Thus our hitchhiking escapade yesterday. Our benefactor wasn't doing anything in particular, just coming home from a walk with his wife, and helping us out didn't cost him much, 20 minutes and maybe half a gallon of gasoline. He helped us. In exchange all that's expected is A) Respect and B) Sociability. He told us stories about his youth and time in the Navy. We asked appropriate questions, answered all of his, avoided using any bad language or disrespectful tones.
This is all up to code.
Then, when we were getting ready to get out, one of my friends made a fatal error. He tried to give the man money.
See to offer money in that sort of situation is to A) Imply that the guy needs money and B) Turn an incidence of The Code into a vulgar commercial exchange. This man likely doesn't think of himself as the sort of person who would take time away from a relaxing Sunday morning to make a few bucks ferrying strangers around. He'd rather be on the porch with his wife. Now if it's about helping a stranger, demonstrating his place in the social order and adherence to the moral norms of his society, that's a different story. That's something worth disrupting the routine for. Offering money, paradoxically, significantly reduces the value of the action for him.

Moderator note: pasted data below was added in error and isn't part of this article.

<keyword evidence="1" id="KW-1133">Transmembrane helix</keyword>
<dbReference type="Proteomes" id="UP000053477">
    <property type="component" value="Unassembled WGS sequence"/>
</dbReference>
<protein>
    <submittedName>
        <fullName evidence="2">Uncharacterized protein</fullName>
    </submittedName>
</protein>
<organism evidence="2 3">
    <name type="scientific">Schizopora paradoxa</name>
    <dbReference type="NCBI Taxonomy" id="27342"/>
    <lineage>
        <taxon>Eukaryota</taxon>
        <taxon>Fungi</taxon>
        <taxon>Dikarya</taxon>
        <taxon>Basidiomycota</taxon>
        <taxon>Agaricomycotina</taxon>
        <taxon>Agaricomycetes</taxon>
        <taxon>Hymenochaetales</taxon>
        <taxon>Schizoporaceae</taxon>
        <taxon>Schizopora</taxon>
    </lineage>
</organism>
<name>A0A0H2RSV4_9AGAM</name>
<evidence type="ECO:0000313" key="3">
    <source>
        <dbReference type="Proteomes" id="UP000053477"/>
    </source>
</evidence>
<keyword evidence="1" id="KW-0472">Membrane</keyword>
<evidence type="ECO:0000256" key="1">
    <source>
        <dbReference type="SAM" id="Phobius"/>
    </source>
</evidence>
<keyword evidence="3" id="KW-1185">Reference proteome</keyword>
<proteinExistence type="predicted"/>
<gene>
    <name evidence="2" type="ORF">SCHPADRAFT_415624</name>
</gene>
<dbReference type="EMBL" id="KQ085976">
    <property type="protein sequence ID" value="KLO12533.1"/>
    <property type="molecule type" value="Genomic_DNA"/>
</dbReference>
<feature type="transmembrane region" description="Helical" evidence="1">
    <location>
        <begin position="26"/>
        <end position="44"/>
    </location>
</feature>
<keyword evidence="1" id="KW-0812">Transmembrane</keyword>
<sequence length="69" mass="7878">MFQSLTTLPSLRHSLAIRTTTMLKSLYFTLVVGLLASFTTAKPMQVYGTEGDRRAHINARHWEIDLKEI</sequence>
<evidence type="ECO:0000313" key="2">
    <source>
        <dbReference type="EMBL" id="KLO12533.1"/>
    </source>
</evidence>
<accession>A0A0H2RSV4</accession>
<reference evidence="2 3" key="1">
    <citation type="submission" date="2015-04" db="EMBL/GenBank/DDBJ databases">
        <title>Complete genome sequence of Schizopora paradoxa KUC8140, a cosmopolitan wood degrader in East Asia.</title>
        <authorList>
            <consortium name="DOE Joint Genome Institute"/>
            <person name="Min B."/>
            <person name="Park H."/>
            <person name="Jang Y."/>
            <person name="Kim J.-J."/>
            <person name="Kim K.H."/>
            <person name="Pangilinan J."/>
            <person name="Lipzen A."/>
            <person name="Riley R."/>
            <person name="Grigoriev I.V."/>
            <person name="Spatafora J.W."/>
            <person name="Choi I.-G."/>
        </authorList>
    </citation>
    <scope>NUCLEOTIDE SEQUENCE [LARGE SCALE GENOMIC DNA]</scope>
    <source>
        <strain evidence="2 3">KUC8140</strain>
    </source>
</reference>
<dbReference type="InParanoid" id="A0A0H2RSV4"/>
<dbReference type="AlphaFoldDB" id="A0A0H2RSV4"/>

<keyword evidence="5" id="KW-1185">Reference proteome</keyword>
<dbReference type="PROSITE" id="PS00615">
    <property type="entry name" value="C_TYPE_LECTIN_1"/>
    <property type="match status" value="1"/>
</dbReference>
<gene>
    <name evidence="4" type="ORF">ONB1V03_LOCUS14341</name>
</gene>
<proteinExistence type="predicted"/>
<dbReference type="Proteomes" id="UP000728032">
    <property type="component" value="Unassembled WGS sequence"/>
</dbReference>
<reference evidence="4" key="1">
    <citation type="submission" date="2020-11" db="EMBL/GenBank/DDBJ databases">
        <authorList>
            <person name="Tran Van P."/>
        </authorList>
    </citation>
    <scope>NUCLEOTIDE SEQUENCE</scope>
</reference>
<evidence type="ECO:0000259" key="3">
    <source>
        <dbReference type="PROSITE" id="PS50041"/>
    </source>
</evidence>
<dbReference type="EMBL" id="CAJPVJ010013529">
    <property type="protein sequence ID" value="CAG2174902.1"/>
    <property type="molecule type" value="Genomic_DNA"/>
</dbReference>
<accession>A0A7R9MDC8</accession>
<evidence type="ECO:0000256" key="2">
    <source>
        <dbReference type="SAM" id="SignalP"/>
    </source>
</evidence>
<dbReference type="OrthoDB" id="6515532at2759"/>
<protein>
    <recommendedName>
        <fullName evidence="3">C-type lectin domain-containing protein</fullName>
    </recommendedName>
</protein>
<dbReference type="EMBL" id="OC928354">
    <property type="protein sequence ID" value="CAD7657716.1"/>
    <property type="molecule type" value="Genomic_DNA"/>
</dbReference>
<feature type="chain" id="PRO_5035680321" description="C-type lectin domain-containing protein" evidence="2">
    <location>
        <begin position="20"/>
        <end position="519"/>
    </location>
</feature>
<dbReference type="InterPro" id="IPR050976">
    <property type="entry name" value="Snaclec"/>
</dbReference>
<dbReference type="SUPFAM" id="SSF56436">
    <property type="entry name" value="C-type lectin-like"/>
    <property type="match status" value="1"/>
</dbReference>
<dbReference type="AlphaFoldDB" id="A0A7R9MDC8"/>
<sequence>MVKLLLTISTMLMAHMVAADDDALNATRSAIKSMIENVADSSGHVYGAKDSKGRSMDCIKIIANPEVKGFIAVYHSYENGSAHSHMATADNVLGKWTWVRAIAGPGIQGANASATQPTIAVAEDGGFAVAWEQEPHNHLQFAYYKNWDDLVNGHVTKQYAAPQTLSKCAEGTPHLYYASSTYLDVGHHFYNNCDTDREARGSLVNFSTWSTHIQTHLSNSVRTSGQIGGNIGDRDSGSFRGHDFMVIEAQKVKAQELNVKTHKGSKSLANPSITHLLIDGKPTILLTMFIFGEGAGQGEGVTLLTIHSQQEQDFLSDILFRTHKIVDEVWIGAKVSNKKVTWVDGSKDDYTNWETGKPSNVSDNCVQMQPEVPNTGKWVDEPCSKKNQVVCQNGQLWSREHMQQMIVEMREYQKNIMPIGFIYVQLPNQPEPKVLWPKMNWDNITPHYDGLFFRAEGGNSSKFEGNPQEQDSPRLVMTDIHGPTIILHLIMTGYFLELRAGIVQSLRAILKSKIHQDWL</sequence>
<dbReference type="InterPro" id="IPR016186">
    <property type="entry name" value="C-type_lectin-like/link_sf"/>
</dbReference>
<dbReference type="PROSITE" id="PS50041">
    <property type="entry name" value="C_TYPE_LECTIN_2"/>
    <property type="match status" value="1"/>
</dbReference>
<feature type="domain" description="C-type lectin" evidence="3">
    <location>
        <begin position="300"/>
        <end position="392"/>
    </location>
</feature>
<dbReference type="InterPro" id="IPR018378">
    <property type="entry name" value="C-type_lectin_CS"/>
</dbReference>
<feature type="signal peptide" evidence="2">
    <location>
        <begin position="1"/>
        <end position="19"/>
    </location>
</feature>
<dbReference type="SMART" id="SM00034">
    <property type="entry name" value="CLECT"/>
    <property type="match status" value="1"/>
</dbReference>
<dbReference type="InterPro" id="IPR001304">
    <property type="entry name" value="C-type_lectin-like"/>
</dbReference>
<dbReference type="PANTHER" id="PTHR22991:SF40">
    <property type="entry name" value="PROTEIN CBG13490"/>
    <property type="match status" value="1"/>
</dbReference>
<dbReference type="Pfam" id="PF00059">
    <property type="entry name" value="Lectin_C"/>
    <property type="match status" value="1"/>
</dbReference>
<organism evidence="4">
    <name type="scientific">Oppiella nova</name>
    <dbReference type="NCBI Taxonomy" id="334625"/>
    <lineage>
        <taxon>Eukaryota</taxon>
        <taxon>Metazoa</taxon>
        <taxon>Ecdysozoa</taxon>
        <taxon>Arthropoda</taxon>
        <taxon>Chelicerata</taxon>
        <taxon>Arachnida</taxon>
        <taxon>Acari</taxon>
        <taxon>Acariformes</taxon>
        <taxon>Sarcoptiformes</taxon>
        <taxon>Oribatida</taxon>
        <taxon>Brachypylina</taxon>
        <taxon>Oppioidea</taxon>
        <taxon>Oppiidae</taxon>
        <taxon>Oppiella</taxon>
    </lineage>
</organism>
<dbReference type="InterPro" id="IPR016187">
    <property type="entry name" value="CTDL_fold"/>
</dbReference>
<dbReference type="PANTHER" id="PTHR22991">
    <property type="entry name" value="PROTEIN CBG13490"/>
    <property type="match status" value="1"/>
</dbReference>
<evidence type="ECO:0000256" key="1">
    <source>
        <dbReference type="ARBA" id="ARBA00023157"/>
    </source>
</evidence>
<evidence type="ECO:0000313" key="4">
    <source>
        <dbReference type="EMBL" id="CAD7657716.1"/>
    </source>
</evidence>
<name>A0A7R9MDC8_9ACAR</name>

For a Jew, a few bucks is a few bucks. Yeah, the guy did us a mitzvah, but that doesn't mean we shouldn't give him some money to defray gas costs and to pay for cleaning the mud one of us got on his car seat. The two things are completely separate in our culture. Giving him money doesn't reduce the value of the favor, it's just a way of showing gratitude. Calvinists would rather have verbal thanks. I think this is one of the reasons that Jews are frequently viewed as money-obsessed, because we don't separate the material and the 'spiritual' or whatever you want to call it in the same way that certain Christian sects do.
Thinking that just because you receive material compensation for doing a good deed doesn't lessen the value of that deed?
Jew Alert! Jew Alert!